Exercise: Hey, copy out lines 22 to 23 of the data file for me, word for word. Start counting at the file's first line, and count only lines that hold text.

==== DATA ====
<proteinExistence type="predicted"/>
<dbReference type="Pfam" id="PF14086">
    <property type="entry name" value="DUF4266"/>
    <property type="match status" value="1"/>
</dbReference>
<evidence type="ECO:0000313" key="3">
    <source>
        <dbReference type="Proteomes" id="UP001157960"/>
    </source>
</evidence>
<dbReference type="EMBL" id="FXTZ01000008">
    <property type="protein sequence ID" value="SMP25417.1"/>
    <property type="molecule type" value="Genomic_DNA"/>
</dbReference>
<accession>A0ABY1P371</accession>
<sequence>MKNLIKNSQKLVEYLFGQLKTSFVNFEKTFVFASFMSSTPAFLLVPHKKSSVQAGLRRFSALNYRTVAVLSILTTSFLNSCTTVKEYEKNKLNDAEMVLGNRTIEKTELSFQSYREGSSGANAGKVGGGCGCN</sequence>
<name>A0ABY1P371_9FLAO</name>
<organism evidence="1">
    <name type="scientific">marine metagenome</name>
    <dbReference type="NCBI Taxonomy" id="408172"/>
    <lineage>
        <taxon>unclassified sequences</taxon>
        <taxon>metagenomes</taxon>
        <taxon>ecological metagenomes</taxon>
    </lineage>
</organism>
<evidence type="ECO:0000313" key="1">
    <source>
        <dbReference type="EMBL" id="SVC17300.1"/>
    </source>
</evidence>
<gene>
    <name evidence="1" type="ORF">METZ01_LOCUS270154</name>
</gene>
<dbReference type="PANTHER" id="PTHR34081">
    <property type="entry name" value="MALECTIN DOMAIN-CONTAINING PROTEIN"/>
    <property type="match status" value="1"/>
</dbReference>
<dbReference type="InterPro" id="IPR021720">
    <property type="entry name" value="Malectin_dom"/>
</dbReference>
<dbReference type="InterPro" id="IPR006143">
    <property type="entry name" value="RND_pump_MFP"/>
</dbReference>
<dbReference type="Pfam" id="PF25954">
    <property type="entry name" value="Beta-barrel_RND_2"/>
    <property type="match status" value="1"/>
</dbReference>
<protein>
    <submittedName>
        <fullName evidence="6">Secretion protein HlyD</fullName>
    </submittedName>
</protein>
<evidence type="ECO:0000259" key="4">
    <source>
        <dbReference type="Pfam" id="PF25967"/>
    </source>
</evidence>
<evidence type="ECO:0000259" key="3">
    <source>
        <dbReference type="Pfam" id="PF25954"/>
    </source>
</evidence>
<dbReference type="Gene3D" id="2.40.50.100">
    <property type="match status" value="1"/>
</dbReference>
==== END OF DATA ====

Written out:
        <taxon>unclassified sequences</taxon>
        <taxon>metagenomes</taxon>